Tag Archives: Edinburgh Jaz Festival

Edinburgh Jazz & Blues Festival 2016: New Orleans Swamp Donkeys

New Orleans Swamp Donkeys Traditional Jass Band, City Art Centre ** 
The Friday late-night session at the Edinburgh Jazz Festival’s new venue for 2016, the fifth floor of the City Art Centre, was a bit of a surreal experience – before you even got to the performance by a be-kilted escapee from the Louis Armstrong lookalikes agency. 
 
Why? Because, as with the Spiegeltents, where punters have to queue in all weathers until doors-open a few minutes before kick-off, ticket-holders had to wait in line in the ground floor lobby until, eight minutes before showtime, they were allowed into the lift – in groups determined by the ticket inspectors. The easyjet similarity continued with a pre-take-off announcement that, upon disembarking, the bar would be on their right and the toilets straight-ahead.
 
If you were flying solo and weren’t in the first few elevators’ full, then by the time you reached your destination, and had bought a drink or been to the bathroom, the music had started and there were no seats available other than at the very back of this long, curtained-off space.
 
Still, as it turned out, this was probably the place to sit – if you were alone and not in “party flight” mode. It meant that the Swamp Donkeys wouldn’t spot grimaces on the this jazz fan’s face as their leader, trumpeter and singer James Williams, turned in 90 minutes’ worth of panto-worthy impersonations of Louis Armstrong, complete with giant white hanky. 
 
Despite his respectable trumpet playing, and some nice ensemble moments, and although the party-tastic young Friday night crowd lapped it up, there was nothing special about this touristy New Orleans band whose only advantages over a similarly unremarkable Scottish trad band were the authentic accents.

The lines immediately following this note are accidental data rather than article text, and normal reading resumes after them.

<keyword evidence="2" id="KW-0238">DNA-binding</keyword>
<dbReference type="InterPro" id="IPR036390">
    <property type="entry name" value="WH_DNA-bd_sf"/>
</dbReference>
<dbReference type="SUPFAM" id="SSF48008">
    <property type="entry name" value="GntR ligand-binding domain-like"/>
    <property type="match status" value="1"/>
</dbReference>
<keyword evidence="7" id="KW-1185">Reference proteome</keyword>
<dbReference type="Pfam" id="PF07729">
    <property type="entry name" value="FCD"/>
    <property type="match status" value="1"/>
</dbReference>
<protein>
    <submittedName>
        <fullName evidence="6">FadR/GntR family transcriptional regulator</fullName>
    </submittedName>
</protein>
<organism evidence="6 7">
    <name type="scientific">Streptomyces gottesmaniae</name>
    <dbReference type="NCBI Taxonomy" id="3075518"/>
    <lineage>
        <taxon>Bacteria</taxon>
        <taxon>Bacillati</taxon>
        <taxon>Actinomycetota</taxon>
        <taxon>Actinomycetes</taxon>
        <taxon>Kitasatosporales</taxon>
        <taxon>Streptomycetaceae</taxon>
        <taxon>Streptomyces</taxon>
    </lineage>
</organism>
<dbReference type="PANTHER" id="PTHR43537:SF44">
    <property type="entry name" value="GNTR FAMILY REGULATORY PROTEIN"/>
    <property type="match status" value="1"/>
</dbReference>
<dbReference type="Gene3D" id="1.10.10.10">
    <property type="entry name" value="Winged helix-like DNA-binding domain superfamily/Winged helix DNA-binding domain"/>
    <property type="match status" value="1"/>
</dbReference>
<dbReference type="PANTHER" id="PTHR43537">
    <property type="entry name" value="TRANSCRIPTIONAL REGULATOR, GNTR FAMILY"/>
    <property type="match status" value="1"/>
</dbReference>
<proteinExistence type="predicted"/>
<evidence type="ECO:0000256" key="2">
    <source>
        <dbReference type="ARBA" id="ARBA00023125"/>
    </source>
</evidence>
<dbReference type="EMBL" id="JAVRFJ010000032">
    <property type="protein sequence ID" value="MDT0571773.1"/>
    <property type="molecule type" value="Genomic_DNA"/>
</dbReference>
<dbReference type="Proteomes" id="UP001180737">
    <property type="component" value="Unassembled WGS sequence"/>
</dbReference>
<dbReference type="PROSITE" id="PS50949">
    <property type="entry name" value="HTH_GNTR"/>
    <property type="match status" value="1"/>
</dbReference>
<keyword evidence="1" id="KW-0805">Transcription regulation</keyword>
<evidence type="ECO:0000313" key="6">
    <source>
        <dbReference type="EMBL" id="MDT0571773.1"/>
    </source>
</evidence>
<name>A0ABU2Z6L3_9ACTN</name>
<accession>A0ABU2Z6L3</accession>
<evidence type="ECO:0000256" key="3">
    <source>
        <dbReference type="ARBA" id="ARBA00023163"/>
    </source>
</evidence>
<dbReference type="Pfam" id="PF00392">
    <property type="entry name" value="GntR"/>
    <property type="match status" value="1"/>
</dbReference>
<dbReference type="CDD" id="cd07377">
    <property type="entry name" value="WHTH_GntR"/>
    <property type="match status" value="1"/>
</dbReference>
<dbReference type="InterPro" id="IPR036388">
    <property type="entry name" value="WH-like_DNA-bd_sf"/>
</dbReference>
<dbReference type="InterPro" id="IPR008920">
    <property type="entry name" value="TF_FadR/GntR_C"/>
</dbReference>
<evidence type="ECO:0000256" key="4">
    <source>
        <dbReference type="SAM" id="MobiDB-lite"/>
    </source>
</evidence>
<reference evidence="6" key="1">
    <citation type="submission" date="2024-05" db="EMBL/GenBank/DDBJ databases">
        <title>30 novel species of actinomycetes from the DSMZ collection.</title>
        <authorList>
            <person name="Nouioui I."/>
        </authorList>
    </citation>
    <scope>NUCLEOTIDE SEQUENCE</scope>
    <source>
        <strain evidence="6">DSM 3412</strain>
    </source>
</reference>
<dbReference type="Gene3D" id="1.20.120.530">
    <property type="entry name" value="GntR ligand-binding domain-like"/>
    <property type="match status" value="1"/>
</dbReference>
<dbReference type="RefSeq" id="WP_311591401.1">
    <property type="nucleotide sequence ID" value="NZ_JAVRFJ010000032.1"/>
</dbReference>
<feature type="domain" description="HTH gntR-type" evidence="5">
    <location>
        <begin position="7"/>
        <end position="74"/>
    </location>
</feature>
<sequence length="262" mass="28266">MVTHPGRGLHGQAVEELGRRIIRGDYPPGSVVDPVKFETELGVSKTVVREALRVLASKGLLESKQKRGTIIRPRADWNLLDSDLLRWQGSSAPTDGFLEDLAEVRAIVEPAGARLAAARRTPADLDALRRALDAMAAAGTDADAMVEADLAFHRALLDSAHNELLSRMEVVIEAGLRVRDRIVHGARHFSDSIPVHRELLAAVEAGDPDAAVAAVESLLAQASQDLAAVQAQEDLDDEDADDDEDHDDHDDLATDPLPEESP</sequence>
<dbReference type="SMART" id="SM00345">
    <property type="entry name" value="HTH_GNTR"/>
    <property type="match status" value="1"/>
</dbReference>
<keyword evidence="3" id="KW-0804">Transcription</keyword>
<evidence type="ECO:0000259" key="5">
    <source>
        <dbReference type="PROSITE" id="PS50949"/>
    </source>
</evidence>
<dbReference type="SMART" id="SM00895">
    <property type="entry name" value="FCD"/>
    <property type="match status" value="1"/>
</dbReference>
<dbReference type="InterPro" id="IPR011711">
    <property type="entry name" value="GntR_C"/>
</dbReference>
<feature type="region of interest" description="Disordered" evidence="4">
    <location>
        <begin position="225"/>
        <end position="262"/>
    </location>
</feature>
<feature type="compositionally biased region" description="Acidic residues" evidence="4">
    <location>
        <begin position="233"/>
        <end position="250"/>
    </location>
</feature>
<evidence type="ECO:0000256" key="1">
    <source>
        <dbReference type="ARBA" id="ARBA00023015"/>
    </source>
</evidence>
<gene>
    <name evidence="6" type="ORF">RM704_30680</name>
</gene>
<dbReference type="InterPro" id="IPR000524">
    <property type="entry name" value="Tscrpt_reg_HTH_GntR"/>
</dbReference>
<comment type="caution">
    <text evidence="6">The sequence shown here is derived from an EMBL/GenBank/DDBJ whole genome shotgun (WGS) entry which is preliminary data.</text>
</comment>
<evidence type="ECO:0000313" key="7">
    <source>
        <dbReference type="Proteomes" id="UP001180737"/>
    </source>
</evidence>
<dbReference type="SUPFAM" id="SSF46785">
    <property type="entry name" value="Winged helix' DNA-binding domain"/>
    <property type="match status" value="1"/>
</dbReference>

* First published in The Herald, Monday July 18
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Edinburgh Jazz Festival 2011: Ken Peplowski & Alan Barnes

Ken Peplowski & Alan Barnes, Spiegeltent, Sunday July 24th *****

The Peplowski-Barnes double-act may not have played in Edinburgh before – but its reputation, honed over the last few years at the Lockerbie Jazz Festival where it’s been THE Saturday night gig to attend, clearly preceded it, judging by the impressive turn-out at the Spiegeltent on Sunday evening. And by the fact that some of that impressive turn-out had made the journey from Lockerbie …

The reasons for the popularity of this pair were immediately apparent on Sunday – and not just in the terrific music they made, accompanied by a trio led by Paul Kirby. Anyone who’s seen either Barnes or Peplowski in concert knows that they’re going to be entertained by their patter – and when the two of them get together the fun they have onstage is utterly infectious. One number – Hanrid – couldn’t get fully underway because Peplowski was laughing so much he couldn’t play. No-one in the audience had any idea what had triggered it, but it was impossible not to share his Dudley Moore-like giggles.

Both being saxophonists and clarinettists, there are myriad ways Barnes and Peplowski could perform any tune (alto and tenor sax; two clarinets; one on clarinet, the other on a sax) but, on Sunday, the tunes they chose tended to feature either the two clarinets or two saxes combination. And with winning results. The two-sax Fajista, by now a signature number for the duo, was a highlight but the twin clarinet numbers stole the show; on Barnes’s own composition, the loving homage Humph, the effect was sultry and langorous as the melody unfolded in the chalumeau register of the clarinet. And the encore, demanded by an audience which went nuts for more, of Body and Soul, underlined how luxurious and exquisite two clarinets can sound together – when they’re being played by the best in the business.

(First published in The Herald, Tuesday July 26th)

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